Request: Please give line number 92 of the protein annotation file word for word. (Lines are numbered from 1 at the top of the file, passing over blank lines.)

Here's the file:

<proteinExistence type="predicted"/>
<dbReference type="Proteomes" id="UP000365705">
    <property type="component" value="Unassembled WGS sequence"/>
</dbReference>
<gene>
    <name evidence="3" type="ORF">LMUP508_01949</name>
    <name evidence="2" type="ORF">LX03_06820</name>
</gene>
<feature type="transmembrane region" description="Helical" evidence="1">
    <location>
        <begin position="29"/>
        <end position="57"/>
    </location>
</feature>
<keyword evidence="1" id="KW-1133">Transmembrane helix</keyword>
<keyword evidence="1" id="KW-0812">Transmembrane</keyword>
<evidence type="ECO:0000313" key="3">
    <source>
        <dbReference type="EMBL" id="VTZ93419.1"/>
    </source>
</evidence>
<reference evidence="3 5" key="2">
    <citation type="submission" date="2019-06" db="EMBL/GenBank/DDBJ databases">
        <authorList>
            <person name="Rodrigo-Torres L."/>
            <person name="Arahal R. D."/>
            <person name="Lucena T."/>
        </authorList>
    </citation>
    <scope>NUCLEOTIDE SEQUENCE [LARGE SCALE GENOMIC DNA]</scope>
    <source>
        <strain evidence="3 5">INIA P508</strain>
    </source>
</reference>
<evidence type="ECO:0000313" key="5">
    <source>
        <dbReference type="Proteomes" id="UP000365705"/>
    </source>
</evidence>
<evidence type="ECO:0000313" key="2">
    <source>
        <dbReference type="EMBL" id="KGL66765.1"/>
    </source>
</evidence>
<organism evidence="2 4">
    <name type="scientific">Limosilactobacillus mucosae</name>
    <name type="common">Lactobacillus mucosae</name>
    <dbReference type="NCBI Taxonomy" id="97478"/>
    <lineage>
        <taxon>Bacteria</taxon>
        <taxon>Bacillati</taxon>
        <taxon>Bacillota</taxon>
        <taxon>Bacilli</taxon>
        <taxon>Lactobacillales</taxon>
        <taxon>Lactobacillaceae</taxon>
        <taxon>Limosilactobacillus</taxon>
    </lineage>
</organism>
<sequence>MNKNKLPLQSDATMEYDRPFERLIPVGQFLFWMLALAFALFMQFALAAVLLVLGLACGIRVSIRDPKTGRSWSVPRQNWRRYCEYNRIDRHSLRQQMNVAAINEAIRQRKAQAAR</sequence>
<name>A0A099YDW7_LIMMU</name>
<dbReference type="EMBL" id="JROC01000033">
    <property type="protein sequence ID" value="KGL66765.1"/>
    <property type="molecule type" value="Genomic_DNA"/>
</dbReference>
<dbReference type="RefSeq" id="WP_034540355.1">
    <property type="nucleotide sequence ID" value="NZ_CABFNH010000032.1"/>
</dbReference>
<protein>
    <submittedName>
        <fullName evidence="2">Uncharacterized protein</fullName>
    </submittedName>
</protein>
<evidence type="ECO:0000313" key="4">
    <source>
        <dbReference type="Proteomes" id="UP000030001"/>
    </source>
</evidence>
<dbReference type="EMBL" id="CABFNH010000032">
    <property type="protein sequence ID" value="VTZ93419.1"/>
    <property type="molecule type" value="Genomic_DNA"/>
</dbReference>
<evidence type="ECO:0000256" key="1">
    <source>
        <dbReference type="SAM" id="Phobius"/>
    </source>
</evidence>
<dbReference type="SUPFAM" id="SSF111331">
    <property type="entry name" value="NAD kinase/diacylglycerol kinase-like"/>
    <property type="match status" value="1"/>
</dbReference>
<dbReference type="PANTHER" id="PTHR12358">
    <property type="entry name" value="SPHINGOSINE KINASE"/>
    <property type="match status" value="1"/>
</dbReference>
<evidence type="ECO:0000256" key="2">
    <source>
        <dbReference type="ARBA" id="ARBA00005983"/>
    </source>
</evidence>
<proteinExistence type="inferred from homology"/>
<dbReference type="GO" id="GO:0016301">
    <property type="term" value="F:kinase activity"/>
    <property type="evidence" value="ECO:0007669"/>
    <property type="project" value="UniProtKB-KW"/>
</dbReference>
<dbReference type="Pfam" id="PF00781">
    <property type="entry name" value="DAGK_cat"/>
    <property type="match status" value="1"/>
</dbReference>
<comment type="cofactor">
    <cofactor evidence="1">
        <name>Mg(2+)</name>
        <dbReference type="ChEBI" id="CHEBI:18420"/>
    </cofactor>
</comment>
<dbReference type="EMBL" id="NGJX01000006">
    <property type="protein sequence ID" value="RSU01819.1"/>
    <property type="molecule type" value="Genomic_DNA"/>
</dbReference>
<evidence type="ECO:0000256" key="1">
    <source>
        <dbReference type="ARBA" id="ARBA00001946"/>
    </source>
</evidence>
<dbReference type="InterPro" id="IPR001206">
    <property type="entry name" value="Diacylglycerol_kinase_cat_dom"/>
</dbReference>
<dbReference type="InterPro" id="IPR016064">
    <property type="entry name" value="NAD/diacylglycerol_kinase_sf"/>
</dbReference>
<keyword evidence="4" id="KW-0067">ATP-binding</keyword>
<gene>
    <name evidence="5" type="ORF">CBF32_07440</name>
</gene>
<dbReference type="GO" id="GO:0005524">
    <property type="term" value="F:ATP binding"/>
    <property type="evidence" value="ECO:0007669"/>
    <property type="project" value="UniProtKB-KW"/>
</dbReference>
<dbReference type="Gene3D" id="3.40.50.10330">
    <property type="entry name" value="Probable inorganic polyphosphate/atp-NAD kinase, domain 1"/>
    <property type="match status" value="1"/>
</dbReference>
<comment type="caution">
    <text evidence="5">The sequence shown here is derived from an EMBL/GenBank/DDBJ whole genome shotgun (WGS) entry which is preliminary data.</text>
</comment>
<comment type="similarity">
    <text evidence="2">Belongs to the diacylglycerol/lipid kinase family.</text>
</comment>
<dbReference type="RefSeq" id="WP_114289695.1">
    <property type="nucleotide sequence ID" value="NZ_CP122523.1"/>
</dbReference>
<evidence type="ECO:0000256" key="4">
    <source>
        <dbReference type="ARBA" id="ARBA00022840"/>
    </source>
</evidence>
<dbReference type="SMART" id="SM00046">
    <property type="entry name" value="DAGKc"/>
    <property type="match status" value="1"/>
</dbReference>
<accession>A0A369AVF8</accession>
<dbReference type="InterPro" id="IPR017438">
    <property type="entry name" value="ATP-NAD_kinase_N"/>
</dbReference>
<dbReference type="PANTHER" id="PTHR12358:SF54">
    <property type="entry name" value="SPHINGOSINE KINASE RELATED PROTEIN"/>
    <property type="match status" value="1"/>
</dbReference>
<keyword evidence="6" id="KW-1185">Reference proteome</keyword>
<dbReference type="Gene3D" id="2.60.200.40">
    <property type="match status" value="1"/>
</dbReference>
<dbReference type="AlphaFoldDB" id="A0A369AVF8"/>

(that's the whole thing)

    <property type="entry name" value="SPHINGOSINE KINASE"/>